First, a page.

It’s a steampunk book set during the Opium Wars. Also, I’ve liked the other books I’ve read by Jeannie Lin.

Why did you choose this book for this month’s challenge?

Uh, it’s a steampunk book set during the Opium Wars.

What are your thoughts on the book?

This is one of those books where the plot is one damn thing after another. Poor Soling gets kidnapped no less than three times (by different people!). So the first thing to know is that you have to be prepared for a rollicking adventure story. And when the book ends, you know it’s going to be another damn thing after another, because the story is nowhere near done—this is not a standalone HEA, but rather just the beginning of Soling’s adventures.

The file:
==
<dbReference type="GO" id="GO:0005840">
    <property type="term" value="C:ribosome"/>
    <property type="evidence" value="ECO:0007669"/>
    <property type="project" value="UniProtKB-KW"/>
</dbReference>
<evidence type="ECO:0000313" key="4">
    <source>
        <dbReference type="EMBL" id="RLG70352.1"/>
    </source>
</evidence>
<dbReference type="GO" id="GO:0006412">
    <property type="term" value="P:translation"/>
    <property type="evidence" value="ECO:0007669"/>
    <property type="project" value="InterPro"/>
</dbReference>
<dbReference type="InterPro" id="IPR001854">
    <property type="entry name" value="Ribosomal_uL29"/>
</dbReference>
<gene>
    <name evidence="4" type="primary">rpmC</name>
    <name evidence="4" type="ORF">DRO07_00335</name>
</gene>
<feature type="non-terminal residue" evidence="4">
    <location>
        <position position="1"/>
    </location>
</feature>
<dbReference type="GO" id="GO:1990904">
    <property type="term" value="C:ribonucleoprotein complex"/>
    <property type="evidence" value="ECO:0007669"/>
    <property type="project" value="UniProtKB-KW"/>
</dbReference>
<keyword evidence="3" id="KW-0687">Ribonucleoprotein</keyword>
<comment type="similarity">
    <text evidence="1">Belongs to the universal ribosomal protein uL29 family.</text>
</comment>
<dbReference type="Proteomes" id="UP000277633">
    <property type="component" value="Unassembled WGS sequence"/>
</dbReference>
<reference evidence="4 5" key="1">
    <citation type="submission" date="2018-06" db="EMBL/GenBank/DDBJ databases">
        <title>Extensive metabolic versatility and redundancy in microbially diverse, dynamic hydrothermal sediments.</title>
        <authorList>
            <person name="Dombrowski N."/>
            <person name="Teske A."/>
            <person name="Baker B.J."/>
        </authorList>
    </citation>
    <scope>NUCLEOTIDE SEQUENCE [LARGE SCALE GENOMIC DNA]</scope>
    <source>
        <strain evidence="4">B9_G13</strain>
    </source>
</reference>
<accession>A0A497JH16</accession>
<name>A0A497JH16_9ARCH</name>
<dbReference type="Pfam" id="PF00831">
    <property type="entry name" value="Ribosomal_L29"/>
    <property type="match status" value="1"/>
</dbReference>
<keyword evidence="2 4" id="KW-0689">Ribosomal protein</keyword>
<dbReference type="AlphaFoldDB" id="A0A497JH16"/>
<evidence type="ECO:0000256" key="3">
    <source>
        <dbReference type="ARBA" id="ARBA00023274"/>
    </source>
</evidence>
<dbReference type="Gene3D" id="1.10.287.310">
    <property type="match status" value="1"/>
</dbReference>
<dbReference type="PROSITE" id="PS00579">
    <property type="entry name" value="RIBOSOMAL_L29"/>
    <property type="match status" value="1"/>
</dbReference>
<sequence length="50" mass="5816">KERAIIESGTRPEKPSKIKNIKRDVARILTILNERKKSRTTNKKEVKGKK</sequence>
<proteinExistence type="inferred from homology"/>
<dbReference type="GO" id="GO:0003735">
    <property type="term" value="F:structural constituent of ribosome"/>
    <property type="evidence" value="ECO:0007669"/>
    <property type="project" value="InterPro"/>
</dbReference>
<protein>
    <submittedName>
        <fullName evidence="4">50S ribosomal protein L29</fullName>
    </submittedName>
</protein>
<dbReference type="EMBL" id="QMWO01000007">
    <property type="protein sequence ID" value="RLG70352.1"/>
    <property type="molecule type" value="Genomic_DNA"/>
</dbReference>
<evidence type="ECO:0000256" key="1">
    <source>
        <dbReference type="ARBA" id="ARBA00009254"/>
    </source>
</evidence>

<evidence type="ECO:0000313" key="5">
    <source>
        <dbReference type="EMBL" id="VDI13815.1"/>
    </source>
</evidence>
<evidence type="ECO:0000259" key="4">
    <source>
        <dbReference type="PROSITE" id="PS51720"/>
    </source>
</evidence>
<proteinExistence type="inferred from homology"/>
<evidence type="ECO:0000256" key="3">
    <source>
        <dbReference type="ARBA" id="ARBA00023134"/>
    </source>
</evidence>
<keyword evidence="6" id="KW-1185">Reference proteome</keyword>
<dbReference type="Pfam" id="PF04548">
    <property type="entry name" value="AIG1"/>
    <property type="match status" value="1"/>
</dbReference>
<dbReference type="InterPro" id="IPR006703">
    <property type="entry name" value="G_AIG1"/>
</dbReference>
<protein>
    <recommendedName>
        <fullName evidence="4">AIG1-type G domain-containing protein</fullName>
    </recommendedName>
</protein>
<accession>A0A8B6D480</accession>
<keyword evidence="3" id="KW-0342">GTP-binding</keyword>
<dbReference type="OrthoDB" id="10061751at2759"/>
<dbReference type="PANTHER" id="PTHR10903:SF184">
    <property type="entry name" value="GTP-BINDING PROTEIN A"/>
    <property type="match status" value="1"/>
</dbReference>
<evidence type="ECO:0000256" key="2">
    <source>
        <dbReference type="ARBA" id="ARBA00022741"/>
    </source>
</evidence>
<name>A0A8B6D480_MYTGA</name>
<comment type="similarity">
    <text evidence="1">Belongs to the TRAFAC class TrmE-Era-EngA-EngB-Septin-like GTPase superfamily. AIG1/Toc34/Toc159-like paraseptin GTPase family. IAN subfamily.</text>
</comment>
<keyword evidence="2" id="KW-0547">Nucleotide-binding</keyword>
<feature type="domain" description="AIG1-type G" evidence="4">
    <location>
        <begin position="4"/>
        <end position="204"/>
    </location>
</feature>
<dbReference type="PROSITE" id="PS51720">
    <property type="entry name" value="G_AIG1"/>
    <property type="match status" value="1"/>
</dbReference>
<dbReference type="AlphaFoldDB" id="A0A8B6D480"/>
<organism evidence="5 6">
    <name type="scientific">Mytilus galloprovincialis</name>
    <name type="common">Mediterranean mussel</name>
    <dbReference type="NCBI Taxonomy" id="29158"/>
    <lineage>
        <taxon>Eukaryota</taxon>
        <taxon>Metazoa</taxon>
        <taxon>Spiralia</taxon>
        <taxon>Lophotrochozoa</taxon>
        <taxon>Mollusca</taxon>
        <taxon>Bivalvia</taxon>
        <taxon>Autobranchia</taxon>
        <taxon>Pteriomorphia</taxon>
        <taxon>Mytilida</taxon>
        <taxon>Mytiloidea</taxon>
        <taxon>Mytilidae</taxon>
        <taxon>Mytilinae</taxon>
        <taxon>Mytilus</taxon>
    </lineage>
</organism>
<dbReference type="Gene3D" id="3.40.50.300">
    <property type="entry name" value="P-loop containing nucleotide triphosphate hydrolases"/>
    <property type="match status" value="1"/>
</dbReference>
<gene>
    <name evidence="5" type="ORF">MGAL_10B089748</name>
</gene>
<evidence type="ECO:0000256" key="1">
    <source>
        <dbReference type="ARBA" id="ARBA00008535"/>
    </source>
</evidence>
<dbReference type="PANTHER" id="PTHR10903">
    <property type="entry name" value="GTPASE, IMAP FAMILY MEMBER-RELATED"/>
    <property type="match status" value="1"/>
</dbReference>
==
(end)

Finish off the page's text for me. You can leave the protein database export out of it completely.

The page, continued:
There is a bit of bait and switch in the middle: for a while, it seems like Lin is setting up a love triangle, with Soing caught between two former young acolytes of her father’s who have taken opposing paths (obviously symbolic of the different paths Soling herself might take), but Yang Hanzhu quickly exits stage left, and then it’s nothing but Chen Chang-wei. This is unfortunate, because I found “Uncle Yang” (pirate, alchemist, outlaw) a much more appealing love interest than dutiful Chang-wei. I know that Lin can write great pining, but in this case, the very slow burn was overshadowed by all the adventures Soling was having.

The best part of the book is Lin’s imagining of what Chinese steampunk would look like—without a steam engine. For example, several characters have mechanical prosthetics that integrate with their bodies using wires attached to acupuncture needles.